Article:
GTA investment sales activity continues decelerating: Altus Group
Sales activity in the Greater Toronto Area investment market considerably slowed down in Q1 2019, according to a new quarterly analysis by Altus Group.
A total of 502 investment property sales valued at over $1 million transpired in the GTA during the quarter, and overall investment stood at $4.1 billion. This made Q1 2019 the fifth consecutive quarter of decline in investments, with the total volume fully 29% lower than the level seen in Q1 2018. The deal count was also the lowest measured since Q1 2015.
However, Altus assured that the trend was impelled more by product shortages than by lack of demand, “as investor sentiment remains confident.”
“Quality asset supply issues continue, translating to a decline in overall investment activity. Demand for these assets has driven Toronto to a year-over-year decline in overall cap rates at 4.25% to 4.15% in Q1 2019,” the analysis noted.
The GTA’s land market led the charge, representing 32% ($1.3 billion) of total sales for that quarter. The sale of the Celestica Campus in North York (valued at nearly $348 million) was the largest residential land transaction for Q1 2019.
The industrial sector was the region’s most traded asset during Q1 2019, but the volume was not enough to prevent losses as the total transaction value went down by 9% quarter-over-quarter and 3% year-over-year.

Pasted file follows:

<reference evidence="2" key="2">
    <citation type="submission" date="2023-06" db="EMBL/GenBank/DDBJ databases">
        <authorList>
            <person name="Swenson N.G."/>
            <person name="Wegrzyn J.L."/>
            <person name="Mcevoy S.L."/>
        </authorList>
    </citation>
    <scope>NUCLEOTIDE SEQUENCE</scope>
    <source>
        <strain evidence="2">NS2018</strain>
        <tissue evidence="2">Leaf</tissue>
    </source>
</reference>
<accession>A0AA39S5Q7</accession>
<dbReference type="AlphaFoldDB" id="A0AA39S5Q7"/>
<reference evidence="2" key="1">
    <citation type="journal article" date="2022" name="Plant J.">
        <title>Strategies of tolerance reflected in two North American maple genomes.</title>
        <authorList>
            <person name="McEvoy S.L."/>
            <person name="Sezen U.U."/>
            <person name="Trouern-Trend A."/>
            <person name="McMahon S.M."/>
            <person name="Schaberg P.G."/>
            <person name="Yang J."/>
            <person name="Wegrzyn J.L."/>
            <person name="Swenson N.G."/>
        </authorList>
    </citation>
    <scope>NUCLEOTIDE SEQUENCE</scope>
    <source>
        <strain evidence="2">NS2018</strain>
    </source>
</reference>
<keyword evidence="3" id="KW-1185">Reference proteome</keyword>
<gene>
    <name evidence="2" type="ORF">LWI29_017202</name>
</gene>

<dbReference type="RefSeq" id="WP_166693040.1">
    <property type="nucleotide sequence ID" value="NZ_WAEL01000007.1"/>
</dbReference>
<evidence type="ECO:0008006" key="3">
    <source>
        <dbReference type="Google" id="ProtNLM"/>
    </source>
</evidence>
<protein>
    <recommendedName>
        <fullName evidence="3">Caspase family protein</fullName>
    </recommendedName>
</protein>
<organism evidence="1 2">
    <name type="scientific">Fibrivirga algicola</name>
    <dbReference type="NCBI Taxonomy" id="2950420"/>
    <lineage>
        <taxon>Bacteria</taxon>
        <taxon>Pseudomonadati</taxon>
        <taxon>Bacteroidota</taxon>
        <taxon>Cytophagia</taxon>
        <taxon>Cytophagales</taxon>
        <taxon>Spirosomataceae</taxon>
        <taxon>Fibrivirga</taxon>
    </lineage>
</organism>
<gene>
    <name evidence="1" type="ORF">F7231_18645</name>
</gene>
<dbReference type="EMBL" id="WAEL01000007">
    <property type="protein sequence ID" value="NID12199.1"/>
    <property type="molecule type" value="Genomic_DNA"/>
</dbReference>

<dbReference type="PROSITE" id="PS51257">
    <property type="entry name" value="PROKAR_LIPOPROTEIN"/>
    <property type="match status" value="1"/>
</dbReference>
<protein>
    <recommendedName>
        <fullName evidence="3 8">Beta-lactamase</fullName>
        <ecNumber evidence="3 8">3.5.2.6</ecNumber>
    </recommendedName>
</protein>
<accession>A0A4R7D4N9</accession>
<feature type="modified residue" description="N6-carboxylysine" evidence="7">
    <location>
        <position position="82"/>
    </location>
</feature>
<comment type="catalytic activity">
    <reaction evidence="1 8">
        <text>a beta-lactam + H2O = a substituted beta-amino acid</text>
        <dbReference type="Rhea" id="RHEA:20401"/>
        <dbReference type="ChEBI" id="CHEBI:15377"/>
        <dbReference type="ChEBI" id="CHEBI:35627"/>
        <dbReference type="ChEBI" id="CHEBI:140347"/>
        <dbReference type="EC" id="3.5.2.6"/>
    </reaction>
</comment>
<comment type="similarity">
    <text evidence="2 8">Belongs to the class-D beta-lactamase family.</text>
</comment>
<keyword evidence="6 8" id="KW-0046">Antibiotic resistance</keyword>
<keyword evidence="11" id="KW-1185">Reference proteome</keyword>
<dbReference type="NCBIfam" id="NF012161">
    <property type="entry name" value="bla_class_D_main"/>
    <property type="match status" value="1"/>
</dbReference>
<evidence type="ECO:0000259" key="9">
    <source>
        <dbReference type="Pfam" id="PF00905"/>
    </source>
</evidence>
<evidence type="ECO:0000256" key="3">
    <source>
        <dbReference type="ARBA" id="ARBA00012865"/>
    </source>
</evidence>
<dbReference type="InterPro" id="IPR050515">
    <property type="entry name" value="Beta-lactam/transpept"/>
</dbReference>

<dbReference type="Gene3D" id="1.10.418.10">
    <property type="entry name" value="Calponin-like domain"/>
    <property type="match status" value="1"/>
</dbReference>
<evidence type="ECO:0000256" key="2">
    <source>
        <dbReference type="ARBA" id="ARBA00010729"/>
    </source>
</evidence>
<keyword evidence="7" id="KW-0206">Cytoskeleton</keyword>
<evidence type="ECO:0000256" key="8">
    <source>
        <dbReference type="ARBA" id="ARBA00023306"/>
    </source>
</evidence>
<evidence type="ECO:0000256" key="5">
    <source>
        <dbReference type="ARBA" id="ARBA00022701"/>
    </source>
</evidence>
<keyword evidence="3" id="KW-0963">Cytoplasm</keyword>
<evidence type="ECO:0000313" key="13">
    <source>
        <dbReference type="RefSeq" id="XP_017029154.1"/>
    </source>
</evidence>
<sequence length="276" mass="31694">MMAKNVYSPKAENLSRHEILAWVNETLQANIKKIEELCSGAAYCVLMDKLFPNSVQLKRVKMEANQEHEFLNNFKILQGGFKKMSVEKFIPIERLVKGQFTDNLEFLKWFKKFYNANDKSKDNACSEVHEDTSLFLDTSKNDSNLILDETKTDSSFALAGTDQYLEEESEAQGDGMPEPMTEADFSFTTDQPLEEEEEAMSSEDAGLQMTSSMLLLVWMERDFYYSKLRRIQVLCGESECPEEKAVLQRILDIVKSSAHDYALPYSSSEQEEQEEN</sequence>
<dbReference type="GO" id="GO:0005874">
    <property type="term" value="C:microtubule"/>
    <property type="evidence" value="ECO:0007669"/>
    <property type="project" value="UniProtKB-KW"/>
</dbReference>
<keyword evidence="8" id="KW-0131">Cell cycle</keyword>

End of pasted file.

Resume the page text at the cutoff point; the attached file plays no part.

Retail was the second most active segment, but total value also fell by 34% from the previous quarter.
Meanwhile, the office sector saw the GTA’s largest sale across every asset class for the quarter, which was the $473-million transaction involving the 650,000-square-foot Dynamic Funds Tower. However, although the segment enjoyed 8% gains from the previous quarter, it also experienced a 55% annual decline.
The apartment sector suffered significant losses, with declines of 61% quarter-over-quarter and 19% year-over-year.
“This can be attributed to investors seeking opportunities in secondary and tertiary markets due to the competitive market combined with a lack of supply, as well as the lack of multi-family portfolios closing,” Altus explained.
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